On Thursday, January 4, the United States Department of Labor released a proposal that would allow interstate sale of health insurance policies. The policies may cost less but would not provide as much coverage as current coverage under plans that are compliant with the Affordable Care Act (ACA). This measure is designed to fulfill one of President Donald Trump’s campaign promises to lower costs of healthcare by allowing the sale of policies across state lines and increasing competition among insurance companies.
Association Health Plans
The new regulation would benefit organizations that sponsor health plans that don’t meet all the requirements set forth by the ACA. Known as association health plans, these types of policies often cost less because they don’t include required coverages like maternity benefits or prescription drugs. Often, the plans are organized around a common interest, which could be a religious affiliation, trade organization or chamber of commerce. Self-employed workers and those running small businesses are among the targeted consumers for these plans.
Selling Across State Lines
Currently, states don’t allow the sale of insurance across border lines because insurance sales – and the industry itself – represents a complicated structure. In some cases, barriers are related to state regulations about what coverages must be offered. Under the proposal, association health plans could be sold across state lines, which would allow insurers to offer their plans to more people, potentially increasing the pool of customers they would otherwise reach. Republicans have repeatedly insisted that selling across state lines is necessary in order to create more competition among insurance companies, which could lead to lower premiums.
Benefits of New Proposals
Many small business associations and other organizations argue that changing the regulations regarding association health plans would give them additional purchasing power, which would boost the healthcare options for many small businesses. They say that because association plans have lower premiums, more individuals would obtain health insurance. It would provide hourly wage earners, farmers and other low- to middle-income individuals with more options for healthcare. Last week, President Trump said that the new regulations could insure “millions and millions” and that selling across state lines would increase competition, potentially lowering premiums.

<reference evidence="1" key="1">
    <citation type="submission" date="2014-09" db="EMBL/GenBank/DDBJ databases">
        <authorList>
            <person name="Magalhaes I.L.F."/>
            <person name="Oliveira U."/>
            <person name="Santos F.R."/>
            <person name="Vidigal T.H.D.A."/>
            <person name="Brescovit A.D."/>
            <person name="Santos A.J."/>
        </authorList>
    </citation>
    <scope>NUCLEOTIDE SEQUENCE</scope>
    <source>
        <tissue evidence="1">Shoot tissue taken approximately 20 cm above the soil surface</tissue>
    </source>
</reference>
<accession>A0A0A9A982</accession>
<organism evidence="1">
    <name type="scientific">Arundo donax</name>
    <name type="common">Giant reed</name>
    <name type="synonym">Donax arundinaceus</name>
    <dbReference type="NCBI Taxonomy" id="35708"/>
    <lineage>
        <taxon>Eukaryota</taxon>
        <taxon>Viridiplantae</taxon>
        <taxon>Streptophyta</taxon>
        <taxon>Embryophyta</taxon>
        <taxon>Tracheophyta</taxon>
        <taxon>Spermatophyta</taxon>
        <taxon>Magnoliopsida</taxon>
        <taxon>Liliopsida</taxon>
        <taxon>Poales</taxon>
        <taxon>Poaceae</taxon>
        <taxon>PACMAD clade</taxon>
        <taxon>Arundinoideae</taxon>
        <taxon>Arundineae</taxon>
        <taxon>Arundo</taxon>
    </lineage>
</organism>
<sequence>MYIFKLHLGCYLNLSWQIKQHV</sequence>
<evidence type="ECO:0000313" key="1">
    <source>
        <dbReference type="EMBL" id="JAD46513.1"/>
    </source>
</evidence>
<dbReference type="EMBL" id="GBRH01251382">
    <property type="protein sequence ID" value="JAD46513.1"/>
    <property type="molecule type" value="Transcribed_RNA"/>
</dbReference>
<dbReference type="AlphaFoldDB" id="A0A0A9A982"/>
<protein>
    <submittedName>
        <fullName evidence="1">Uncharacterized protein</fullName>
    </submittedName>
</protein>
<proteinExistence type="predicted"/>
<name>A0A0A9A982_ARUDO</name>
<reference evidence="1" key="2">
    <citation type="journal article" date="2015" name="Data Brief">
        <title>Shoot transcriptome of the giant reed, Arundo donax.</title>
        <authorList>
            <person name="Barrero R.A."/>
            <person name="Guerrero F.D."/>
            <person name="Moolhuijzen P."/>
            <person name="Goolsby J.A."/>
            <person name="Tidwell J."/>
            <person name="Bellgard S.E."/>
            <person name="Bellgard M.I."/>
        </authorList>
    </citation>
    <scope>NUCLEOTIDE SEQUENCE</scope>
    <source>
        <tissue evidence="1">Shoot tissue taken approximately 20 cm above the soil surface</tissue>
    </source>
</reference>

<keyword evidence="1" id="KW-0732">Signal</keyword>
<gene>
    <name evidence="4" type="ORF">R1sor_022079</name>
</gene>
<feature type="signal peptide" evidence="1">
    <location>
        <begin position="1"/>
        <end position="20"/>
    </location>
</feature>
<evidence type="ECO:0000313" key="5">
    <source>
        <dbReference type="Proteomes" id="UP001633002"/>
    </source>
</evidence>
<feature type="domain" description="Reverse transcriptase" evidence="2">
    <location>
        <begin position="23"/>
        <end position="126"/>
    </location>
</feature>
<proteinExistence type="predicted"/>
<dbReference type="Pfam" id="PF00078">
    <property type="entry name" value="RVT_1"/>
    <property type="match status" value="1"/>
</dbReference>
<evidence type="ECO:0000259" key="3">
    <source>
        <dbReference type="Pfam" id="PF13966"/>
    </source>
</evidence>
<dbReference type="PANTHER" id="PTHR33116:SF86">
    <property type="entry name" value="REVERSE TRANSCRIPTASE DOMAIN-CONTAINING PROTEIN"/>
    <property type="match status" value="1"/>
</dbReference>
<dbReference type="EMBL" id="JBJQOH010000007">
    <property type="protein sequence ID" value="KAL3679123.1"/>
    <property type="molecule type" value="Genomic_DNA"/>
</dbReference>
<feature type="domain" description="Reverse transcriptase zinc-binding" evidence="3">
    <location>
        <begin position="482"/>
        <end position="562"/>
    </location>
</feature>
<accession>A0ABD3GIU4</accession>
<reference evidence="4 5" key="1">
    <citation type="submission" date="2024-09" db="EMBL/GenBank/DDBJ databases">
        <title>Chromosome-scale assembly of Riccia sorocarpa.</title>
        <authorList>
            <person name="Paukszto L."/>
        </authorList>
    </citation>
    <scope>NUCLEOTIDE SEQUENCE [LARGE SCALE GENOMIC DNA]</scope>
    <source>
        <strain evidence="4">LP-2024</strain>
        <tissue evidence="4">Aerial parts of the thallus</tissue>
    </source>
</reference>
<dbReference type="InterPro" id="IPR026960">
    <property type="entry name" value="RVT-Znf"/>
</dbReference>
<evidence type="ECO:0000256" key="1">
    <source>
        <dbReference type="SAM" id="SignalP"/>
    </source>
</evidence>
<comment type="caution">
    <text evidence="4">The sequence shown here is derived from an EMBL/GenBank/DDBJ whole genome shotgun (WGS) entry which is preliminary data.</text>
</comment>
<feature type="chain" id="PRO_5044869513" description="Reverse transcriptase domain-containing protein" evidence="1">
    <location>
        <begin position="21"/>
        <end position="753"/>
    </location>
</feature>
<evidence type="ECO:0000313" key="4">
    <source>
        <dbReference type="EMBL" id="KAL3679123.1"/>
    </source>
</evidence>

Negative Impact of New Regulation
Experts say that association health plans have not worked in the past. They claim that insurance companies tend to avoid such policies and that consumers suffer when their insurance plan doesn’t cover minimum benefits. Association health plans also have difficulty remaining solvent, and there has been rampant fraud among them in the past. It’s also possible that association health plans could be exempted from the Obamacare requirement to provide coverage to those with pre-existing conditions. Republicans claim that the new proposals will also keep insurers from leaving the public exchanges, yet many are leaving because they aren’t interested in creating a larger network, especially in rural areas. Some states do allow health insurance companies to sell across state lines, but most insurers aren’t interested in contracting with more doctors and hospitals with no potential customers.
Insurance industry leaders have said they want to further evaluate the impact of the proposal, but they don’t appear to endorse the plan completely. Most aren’t interested in eliminating the protections set by the ACA or measurements of quality health outcomes.